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EPA Grants Permits To Uranium Project in South Dakota

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Proposed Uranium Mine Location
The site of a proposed uranium mine in South Dakota.
Nuclear Regulatory Commission

The Environmental Protection Agency is awarding permits for a proposed uranium mine in South Dakota.

But the mine, already about 15 years in the making, still faces more hurdles.

The proposed location is 13 miles northwest of Edgemont. That’s on the remote plains at the southwestern edge of the Black Hills, near the map dots of Dewey and Burdock.

Powertech, the company proposing the mine, is part of a Canadian company called Azarga Uranium.

Mark Hollenbeck ranches in the Edgemont area and serves as the local project manager for Powertech. He said the EPA permits will allow the company to pump water from an aquifer, use the water to dissolve uranium underground, and then dispose of the briny wastewater by injecting it back into an aquifer.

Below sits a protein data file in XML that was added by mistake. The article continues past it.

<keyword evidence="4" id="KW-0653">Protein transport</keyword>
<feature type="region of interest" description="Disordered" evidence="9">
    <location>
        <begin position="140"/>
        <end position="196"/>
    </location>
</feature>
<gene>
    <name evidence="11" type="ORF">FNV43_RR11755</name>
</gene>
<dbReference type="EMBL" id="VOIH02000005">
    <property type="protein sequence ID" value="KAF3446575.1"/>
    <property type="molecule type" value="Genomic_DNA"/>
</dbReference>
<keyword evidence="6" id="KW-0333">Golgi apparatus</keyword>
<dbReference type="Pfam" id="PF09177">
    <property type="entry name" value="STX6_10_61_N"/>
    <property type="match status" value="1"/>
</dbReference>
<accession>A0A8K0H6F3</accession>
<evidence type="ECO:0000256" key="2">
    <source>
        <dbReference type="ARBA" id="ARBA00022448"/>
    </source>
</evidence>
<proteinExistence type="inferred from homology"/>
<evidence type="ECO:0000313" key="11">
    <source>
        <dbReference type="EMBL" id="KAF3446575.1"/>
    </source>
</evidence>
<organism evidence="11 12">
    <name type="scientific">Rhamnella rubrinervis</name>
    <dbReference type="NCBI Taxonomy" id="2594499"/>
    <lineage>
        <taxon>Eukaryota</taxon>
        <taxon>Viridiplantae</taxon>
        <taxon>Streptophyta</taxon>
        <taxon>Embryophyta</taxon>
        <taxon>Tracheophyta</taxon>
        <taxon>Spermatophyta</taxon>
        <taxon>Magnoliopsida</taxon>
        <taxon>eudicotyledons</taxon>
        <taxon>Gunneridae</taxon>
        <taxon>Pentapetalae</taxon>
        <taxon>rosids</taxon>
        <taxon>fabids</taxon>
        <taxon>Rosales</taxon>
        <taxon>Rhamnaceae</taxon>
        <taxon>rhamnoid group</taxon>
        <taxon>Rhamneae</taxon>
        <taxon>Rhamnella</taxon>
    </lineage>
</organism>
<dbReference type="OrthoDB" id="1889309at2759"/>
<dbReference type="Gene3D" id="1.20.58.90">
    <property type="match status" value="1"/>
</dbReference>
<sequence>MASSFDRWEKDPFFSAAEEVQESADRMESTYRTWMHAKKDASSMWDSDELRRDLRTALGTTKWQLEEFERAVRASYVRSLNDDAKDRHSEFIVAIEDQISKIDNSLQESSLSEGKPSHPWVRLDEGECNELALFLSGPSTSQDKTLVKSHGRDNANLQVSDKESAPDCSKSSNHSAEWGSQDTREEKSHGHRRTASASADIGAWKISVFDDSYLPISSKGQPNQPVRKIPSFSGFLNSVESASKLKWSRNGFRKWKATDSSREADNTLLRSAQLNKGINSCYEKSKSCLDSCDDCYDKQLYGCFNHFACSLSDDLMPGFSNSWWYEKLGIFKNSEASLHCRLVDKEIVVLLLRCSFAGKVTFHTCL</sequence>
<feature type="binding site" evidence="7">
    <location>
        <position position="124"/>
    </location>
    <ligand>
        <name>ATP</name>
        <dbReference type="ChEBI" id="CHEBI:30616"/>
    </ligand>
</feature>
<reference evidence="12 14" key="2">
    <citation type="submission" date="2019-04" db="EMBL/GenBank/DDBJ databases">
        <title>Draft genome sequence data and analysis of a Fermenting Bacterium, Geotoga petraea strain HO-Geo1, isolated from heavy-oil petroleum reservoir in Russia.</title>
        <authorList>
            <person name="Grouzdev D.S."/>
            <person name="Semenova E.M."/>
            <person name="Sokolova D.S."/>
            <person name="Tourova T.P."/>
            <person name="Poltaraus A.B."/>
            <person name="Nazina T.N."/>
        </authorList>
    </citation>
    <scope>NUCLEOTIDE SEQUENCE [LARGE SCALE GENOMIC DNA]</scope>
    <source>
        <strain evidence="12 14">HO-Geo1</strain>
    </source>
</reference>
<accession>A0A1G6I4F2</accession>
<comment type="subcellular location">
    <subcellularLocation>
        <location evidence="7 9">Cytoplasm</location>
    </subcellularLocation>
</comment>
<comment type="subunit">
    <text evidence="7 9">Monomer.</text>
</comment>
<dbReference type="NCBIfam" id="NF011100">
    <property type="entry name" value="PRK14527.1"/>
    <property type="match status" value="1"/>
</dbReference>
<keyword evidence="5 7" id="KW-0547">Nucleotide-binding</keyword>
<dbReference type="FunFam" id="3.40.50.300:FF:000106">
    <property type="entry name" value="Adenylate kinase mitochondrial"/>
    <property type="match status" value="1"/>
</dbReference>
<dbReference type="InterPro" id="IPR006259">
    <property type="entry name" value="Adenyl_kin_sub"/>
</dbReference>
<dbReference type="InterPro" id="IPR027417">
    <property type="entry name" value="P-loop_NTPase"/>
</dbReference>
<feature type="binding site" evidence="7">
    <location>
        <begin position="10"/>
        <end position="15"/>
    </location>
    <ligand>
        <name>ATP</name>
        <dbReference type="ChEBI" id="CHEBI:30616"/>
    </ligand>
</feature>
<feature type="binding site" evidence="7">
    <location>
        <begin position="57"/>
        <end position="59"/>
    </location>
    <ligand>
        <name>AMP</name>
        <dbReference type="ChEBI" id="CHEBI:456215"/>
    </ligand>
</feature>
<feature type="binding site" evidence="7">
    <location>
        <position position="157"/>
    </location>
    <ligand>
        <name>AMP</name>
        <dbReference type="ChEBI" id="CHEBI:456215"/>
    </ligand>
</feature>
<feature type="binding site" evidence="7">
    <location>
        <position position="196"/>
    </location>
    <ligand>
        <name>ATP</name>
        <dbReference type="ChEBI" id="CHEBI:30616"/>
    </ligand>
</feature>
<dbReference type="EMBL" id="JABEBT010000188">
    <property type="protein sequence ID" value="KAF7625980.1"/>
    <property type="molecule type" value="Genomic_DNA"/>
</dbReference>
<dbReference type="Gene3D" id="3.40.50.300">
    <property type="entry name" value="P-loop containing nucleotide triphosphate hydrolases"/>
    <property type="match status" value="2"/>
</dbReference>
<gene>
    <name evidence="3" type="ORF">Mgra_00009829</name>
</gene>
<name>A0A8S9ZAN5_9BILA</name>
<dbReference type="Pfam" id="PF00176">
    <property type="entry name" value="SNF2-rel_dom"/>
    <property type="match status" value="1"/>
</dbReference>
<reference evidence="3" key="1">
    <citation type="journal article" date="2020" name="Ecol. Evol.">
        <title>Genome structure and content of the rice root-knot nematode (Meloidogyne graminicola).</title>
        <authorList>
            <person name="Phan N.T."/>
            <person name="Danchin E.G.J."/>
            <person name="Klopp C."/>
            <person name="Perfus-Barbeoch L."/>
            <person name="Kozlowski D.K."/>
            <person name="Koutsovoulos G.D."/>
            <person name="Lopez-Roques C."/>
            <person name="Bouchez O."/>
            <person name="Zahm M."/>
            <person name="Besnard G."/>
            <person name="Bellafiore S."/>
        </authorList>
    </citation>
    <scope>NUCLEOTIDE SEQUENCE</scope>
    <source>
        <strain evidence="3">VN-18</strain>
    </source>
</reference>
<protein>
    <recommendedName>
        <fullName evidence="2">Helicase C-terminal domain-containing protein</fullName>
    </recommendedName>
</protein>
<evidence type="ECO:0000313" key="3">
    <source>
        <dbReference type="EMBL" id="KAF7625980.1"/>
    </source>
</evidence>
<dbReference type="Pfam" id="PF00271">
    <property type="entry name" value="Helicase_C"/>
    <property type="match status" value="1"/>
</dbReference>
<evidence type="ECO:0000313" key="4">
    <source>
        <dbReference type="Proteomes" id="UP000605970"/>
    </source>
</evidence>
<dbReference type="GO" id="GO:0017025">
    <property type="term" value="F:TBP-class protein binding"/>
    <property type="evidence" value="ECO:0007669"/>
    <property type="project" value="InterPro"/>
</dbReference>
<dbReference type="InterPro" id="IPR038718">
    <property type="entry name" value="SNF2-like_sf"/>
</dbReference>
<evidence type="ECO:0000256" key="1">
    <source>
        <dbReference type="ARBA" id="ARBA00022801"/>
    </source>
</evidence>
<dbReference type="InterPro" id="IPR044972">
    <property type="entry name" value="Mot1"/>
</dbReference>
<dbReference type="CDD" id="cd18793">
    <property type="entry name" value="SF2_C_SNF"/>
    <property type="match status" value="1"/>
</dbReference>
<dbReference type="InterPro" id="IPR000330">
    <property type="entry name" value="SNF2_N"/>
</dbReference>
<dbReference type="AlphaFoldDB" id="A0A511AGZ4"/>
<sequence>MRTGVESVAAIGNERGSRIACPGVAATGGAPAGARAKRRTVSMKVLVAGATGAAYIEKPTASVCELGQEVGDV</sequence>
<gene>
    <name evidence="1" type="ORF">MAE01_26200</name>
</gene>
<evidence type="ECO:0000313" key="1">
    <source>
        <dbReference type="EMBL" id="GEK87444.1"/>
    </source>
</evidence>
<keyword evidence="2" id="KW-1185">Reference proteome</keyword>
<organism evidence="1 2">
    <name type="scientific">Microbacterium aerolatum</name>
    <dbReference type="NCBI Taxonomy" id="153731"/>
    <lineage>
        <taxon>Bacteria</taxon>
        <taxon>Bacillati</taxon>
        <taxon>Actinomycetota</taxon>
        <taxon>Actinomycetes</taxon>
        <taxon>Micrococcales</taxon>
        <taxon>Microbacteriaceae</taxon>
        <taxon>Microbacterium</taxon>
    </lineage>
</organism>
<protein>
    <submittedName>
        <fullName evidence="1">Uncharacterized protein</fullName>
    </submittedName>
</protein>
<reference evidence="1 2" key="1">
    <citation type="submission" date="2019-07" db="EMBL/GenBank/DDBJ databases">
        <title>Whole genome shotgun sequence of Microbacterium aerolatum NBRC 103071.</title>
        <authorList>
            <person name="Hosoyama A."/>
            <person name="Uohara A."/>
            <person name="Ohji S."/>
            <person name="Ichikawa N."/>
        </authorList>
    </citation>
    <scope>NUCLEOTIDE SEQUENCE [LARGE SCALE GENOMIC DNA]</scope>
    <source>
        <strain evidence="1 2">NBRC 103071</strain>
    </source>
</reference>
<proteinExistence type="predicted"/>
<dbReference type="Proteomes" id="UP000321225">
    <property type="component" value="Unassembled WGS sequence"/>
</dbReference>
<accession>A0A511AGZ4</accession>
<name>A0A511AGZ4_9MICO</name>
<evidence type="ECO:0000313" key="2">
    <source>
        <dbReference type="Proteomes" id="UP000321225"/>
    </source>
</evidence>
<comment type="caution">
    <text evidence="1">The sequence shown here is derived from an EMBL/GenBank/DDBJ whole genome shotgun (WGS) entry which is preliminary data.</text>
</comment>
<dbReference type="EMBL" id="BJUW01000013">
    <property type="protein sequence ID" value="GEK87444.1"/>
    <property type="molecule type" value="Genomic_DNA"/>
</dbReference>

That’s a process called “in situ” mining. The process would not involve the open pits and tunnels that characterized past uranium mining in the Edgemont area.

“It’s a very safe process,” Hollenbeck said.

Opponents of the project disagree with that statement. They say the injected wastewater could pollute important water sources in the semi-arid region.

Lilias Jarding, of the Black Hills Clean Water Alliance, spoke during a virtual press conference Wednesday.

“In some places, underground water moves very quickly, increasing the likelihood that the contaminated mining water will flow into water that had been clean,” Jarding said.

Opponents also say the EPA’s consultation with affected Native American tribes was inadequate. The Black Hills region was promised to Sioux tribes in the broken Fort Laramie Treaty of 1868, and multiple tribes still maintain connections to spiritual sites in the area.

Jarding said opponents are considering appealing the permits within the 30-day window allowed by the EPA. Opponents are also considering a court appeal of Powertech’s previously issued license from the Nuclear Regulatory Commission. And Powertech still needs the Bureau of Land Management to approve a plan of operations.

After the federal permits, Powertech needs more permits from South Dakota.

If the mine ever obtains all the necessary regulatory approvals, Powertech plans to pump dissolved uranium to the surface using hundreds of wells across a vast area. There could be a plant on-site to process uranium into yellowcake. The yellowcake would then go elsewhere for more processing, for eventual use in nuclear power plants.

– Contact SDPB reporter Seth Tupper by email.